In what will be known to future generations as the Great Reshuffling, a recent Zillow survey showed that more than 1 in 10 Americans reported moving in the past 12 months, either by choice or by circumstance. And now, with the COVID-19 vaccine circulating and the economy slowly regaining strength, Zillow researchers say millions of additional households could enter the housing market in 2021.
Among the surveyed movers, approximately 75% reported moving for positive reasons, such as being closer to family or friends or living in a desired part of the country. That’s a major cause of the Great Reshuffling, as work-from-home became a national norm during the pandemic and allowed people to live wherever they wanted – so long as they had an internet connection.
So-called “secondary cities,” in fact, have seen a massive influx of movers looking to take advantage of bigger homes and larger lots for a fraction of the price they would pay in a metro area. Specifically, housing markets like Portland, Maine, Bay City, Mich., Pueblo, Colo., and a slew of zip codes in Idaho have become popular mover destinations since the onset of COVID-19.
Zillow also reported an uptick in movers to the South over the past year – specifically, to the Sun Belt cities of Phoenix, Charlotte, N.C., and Austin. Inversely, data from Zillow showed for-sale inventory climb the highest in four major real estate markets – Los Angeles, Chicago, San Francisco, and New York.
“More affordable, medium-sized metro areas across the Sun Belt saw significantly more people coming than going – especially from more expensive, larger cities farther north and on the coasts,” said Jeff Tucker, Zillow senior economist. “The pandemic has catalyzed purchases by millennial first-time buyers, many of whom can now work from anywhere.”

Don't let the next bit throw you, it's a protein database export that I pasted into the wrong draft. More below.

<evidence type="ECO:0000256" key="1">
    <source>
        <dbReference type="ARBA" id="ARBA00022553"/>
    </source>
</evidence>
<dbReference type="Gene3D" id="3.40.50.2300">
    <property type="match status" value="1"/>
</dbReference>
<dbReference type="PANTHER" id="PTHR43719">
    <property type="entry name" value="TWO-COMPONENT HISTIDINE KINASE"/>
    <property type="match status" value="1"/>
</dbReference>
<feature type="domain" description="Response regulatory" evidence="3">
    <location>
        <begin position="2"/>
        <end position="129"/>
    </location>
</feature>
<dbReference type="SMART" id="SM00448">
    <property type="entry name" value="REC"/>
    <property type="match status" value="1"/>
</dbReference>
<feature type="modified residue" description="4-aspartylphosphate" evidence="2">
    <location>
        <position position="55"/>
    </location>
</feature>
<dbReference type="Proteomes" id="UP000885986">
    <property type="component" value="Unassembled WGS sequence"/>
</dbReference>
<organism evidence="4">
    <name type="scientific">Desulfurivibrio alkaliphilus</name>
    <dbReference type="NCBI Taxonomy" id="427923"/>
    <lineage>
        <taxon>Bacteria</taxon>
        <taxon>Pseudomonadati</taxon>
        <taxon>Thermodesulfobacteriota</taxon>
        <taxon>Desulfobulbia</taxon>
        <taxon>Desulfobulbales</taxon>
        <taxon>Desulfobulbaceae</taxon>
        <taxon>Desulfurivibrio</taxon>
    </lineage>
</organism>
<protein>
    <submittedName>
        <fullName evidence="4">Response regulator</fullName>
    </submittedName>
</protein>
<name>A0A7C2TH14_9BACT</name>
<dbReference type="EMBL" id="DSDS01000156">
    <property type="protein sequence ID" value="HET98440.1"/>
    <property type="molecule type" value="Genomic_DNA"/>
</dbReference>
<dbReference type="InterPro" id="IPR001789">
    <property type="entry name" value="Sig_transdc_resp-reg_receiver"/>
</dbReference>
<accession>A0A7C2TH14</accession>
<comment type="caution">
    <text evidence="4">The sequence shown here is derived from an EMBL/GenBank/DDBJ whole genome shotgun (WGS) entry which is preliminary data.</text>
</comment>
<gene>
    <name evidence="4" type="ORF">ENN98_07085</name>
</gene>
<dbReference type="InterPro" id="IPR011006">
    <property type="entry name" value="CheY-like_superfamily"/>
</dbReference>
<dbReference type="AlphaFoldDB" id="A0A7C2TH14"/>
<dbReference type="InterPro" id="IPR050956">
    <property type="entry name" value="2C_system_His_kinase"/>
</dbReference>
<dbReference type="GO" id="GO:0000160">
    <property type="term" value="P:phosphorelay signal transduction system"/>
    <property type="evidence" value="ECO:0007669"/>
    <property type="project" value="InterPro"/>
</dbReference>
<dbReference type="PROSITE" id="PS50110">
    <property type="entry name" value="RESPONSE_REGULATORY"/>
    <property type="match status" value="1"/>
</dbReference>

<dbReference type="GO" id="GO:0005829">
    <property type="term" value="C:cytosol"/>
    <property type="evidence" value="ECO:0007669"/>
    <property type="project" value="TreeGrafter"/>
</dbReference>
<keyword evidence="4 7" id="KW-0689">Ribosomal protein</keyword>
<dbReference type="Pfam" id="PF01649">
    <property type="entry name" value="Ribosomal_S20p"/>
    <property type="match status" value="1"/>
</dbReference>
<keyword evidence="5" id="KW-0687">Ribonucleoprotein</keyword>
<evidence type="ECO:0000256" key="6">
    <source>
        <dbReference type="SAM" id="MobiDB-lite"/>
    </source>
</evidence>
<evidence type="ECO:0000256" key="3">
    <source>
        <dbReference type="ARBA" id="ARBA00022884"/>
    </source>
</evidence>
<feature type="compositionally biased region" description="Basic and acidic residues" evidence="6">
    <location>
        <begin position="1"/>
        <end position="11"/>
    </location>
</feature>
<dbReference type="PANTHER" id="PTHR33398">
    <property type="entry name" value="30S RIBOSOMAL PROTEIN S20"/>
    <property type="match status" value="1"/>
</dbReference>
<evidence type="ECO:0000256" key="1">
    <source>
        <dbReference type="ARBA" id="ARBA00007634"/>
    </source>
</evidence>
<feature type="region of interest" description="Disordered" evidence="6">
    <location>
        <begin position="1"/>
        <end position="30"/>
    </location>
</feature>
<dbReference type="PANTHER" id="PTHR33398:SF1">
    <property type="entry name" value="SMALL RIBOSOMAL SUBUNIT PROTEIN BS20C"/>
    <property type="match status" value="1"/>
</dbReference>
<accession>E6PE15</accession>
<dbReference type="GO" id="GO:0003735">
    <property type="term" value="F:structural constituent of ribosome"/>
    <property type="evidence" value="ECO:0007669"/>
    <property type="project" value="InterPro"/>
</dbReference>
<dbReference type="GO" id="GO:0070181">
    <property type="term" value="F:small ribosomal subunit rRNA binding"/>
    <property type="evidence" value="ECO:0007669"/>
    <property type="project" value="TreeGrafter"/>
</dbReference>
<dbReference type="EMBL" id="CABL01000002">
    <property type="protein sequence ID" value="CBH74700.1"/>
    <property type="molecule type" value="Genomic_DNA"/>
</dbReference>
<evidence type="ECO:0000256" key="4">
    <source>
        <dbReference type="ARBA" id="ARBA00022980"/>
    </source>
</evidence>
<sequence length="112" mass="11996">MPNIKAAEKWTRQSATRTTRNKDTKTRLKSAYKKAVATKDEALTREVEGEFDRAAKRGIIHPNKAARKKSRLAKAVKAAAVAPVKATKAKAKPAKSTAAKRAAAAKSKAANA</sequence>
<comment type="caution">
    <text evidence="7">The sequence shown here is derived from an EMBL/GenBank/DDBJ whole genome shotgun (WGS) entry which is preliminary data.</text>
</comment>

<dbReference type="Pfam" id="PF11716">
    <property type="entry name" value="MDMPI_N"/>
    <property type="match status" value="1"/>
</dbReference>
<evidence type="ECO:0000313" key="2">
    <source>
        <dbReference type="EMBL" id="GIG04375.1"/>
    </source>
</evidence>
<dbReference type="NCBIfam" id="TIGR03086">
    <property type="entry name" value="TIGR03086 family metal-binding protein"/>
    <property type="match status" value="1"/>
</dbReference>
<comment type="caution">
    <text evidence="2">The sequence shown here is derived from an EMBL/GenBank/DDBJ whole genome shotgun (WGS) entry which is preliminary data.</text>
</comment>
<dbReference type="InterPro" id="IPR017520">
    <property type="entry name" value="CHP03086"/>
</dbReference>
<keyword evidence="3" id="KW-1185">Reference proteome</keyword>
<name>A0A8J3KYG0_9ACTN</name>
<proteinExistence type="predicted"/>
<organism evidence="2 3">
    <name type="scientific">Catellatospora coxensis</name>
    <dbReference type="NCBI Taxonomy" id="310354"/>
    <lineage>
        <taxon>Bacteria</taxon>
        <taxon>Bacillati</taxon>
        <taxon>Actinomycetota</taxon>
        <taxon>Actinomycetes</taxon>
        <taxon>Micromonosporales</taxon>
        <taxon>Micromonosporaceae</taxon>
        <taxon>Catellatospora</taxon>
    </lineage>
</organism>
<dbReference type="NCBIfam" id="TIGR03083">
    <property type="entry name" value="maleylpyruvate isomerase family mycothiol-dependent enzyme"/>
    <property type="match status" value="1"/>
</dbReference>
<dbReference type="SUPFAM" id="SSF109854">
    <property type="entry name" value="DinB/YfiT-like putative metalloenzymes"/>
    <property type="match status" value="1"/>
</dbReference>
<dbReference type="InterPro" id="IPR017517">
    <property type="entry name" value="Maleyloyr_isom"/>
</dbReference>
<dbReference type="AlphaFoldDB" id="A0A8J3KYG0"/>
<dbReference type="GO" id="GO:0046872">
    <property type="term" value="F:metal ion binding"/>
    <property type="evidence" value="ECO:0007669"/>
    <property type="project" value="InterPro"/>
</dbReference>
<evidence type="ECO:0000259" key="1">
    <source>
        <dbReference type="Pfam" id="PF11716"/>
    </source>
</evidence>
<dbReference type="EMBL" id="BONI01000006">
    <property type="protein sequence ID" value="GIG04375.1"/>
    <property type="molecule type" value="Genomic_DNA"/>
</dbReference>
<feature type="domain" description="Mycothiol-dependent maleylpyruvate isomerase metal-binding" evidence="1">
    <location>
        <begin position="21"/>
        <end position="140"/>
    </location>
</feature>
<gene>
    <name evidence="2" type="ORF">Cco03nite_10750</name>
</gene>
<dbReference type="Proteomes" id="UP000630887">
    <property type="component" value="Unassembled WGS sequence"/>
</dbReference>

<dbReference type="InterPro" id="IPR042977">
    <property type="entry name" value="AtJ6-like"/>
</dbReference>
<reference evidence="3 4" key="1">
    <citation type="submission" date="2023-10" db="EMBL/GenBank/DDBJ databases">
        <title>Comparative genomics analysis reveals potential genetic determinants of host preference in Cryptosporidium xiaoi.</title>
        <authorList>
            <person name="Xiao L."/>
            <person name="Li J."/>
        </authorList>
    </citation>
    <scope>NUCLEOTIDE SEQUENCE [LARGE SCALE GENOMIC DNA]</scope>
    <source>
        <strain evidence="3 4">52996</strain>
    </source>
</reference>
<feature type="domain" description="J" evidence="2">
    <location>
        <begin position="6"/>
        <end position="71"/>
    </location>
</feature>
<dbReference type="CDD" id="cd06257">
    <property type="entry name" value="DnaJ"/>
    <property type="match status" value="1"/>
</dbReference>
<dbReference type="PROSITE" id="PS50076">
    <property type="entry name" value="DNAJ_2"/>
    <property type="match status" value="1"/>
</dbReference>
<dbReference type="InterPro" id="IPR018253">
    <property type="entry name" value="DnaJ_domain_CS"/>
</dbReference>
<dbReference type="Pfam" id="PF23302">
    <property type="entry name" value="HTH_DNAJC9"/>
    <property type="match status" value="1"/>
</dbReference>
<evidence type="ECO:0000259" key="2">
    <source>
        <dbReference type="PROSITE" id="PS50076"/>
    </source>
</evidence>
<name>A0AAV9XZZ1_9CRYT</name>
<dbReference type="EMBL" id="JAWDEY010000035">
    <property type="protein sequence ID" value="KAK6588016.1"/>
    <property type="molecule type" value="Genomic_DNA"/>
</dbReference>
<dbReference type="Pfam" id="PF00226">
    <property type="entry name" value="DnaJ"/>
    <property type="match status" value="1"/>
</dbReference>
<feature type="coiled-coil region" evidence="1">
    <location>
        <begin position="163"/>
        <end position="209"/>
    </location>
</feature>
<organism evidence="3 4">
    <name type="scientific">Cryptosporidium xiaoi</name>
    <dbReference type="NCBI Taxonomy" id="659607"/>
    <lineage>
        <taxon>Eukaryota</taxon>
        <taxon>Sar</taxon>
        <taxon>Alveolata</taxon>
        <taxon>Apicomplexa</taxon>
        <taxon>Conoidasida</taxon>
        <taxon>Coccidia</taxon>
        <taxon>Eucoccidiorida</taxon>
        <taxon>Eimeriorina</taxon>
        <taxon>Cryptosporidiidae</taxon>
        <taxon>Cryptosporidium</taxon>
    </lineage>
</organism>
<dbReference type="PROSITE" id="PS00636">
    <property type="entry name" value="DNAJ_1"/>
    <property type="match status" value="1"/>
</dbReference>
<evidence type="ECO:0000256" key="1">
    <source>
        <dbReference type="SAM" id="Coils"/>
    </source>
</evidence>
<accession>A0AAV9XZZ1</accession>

Technology has given consumers the power of choice and expedited the entire real estate purchasing process. Successful agents, brokerages and loan officers of the future are going to rely significantly on technology to find, nurture and engage with buyers and home sellers while also playing an expanding role as personal advisors.
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Austin, specifically, could see a population boom in the next year, per Zillow’s Home Price Expectations Survey, which predicts 2021 home value growth in 20 large housing markets compared to the rest of the nation. The Texas capital saw the largest rise in median list prices for homes among the 50 largest U.S. markets; by December 2020, prices were already up 23.6% year-over-year – and still, people flocked to the central Texas city.
While moving itself can be stressful, changing zip codes in 2020 and 2021 seems to be eliciting mostly happiness.
Per Zillow, more than half of Americans said they experienced happiness (54%) and relief (53%) following their move, with nearly 80% saying the move was the correct decision. And approximately 60% said the move led to positive life events, such as a bigger home, a cheaper mortgage, and new experiences in a new city and state. This data factors into what Zillow believes will be approximately 2.5 million new households entering the housing market in 2021.
Finally, Zillow’s housing market report underlined how important the accelerated development and adoption of real estate technology was in the last 12 months, and how buyers and sellers will be relying on it going forward.
Approximately 80% of those surveyed said they would like to view a virtual home tour and a digital floor plan before buying, if they were shopping for a home. Zillow officials said homes on its 3D Home Tour platform were saved by buyers 32% more than homes without, and received, on average, 29% more views than listings without.
Online real estate has trickled down to all aspects of the industry, including with appraisals, closings, and underwriting.
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